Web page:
I don’t suppose it would be correct to say that David had returned from the Yukon.  He had been there, had set out among thousands of others hoping to find gold in the wilderness, and found only wilderness.  He had given up everything, which in his case probably wasn’t much, to invest in corn meal and back bacon, picks and pans, canvas, rope, tent pegs and a mule, which he ate before spring came.  Having thus survived the winter without profit, other than experience, he again gave up everything and made his way south once more, his wherewithal being adequate to bring him no further than Black Hawk, Nebraska, which was nowhere near where he began.  So he had not returned, but only found himself here.

Among those who bothered to hold an opinion of him, he wasn’t considered much of a man, but what man is?  That’s only my opinion.  He might be called wiry, if the speaker were polite or had nothing to imply.  Otherwise, he’d be called wispy, to suggest a delicacy which might approach criminal behavior of a sexual character given the right wrong circumstances.  This is, once again, only my opinion, but I had always sensed the fragrance of sour grapes when any man spoke of him like that.  Whether he was too innocent or too discriminating to accommodate the rough-cut pansies who fancied him, I couldn’t be sure; I could only be certain, when they spewed their vitriol, that he had spurned them, if not naively, then gently.  And none of them seemed ever to realize that their sinister implications cast more profound aspersions on their own characters by inference than they were casting on  him.  It’s only the man who burns his lips on a tin cup who complains about the coffee being too hot.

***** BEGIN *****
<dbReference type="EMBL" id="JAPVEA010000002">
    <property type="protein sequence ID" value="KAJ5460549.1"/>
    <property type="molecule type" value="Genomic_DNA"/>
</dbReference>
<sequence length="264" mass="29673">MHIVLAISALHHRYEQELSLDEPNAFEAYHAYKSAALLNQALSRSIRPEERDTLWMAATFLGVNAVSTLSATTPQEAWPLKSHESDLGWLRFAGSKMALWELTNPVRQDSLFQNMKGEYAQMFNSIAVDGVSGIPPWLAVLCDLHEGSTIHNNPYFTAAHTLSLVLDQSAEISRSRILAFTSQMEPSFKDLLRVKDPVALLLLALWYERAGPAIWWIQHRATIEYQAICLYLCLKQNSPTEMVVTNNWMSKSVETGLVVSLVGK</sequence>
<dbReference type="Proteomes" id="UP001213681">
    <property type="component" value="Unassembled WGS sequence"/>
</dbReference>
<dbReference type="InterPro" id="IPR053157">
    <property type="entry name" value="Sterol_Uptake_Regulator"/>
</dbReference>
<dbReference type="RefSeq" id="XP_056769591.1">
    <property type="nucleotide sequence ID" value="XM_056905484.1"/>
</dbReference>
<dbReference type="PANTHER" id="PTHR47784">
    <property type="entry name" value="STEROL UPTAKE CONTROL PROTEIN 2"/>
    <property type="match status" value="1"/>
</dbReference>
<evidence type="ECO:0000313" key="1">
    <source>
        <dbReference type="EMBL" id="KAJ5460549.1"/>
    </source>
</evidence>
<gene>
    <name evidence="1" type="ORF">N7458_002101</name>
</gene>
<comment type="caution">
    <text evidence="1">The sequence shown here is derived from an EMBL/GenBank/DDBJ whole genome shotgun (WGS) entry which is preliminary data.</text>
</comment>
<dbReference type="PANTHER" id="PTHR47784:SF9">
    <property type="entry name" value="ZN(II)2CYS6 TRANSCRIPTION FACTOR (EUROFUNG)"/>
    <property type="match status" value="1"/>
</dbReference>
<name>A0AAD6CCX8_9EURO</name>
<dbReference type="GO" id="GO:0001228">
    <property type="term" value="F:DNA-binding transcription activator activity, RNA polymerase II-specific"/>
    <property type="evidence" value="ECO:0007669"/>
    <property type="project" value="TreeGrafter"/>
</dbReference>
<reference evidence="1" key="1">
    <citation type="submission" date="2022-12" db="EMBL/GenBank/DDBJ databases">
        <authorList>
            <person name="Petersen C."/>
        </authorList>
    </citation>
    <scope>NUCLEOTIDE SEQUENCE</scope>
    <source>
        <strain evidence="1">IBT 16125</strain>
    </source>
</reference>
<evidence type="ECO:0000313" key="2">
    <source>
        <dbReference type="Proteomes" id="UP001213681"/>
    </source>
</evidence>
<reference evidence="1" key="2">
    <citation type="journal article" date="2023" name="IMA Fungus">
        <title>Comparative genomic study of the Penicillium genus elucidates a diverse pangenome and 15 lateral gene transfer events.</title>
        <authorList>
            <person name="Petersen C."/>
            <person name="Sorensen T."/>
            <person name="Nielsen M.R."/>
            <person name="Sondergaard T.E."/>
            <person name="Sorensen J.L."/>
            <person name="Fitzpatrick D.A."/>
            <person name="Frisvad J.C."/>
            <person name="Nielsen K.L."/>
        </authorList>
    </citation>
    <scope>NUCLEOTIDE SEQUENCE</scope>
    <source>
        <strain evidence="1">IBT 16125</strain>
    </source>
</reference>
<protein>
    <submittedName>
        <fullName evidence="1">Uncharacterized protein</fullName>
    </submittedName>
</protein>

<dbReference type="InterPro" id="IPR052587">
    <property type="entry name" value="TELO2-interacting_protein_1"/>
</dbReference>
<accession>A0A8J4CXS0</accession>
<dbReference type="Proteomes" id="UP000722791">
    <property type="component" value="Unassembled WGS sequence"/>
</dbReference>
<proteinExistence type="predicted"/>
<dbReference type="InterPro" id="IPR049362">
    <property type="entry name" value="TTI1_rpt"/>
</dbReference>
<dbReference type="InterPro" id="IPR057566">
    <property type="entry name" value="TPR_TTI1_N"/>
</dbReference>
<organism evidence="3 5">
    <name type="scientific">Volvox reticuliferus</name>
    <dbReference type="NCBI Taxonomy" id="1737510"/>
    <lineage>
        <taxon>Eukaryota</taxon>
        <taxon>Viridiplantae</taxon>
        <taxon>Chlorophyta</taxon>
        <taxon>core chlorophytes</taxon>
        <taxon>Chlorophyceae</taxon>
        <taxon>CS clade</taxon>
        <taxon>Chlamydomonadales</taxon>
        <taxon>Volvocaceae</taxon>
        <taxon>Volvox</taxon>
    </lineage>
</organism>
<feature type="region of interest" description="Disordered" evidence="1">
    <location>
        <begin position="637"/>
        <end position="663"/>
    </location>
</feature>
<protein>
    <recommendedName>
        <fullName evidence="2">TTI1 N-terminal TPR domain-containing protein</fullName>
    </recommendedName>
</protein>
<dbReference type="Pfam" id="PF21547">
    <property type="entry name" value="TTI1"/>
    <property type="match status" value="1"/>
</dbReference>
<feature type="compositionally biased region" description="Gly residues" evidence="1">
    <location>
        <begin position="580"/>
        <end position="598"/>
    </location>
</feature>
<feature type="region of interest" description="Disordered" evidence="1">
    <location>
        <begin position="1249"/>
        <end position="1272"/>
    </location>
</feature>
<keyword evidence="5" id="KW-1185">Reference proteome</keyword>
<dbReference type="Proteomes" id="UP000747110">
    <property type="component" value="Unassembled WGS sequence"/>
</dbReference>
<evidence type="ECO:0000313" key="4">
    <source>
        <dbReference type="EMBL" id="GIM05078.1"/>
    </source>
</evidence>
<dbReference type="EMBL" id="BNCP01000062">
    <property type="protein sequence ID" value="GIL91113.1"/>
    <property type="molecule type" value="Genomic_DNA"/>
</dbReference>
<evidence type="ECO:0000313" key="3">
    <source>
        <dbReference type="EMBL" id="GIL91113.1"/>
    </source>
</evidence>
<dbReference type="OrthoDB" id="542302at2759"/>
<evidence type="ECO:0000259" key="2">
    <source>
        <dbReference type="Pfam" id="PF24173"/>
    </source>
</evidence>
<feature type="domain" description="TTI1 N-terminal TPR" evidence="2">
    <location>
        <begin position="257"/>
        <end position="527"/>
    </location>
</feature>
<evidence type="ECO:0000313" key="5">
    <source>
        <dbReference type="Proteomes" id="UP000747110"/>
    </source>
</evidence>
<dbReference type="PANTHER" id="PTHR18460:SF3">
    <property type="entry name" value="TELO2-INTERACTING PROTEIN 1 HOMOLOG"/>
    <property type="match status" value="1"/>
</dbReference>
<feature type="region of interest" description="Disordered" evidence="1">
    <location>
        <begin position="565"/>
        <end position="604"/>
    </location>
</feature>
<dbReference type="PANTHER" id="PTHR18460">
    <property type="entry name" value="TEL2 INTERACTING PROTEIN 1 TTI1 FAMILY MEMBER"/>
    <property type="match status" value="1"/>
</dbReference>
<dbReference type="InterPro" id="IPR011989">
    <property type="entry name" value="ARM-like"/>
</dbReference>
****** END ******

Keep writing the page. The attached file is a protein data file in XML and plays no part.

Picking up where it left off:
“Some day, Edna,” David said to me one spring morning as we rode out to mend fence, “I’ll have put enough by to invest in a shop in town.”

“A shop?” I asked.

“Reckon I can sell dolls,” he explained.

“Dolls?”

“And trains of cars for boys.”

“You mean a toy shop?”

“Exactly.”

We stopped at a post without barbed wire and began looking.  If it had merely worked loose, we could just hook it to the post again.  If it had broken, we’d have to splice it back together with a strip of new wire joining the loose ends.  If it were entirely gone, we’d have to string up a new length from the previous post to the next one.  It’s the kind of work where strength is wasted.  You just need the dexterity to use pliers with gloves on your hands.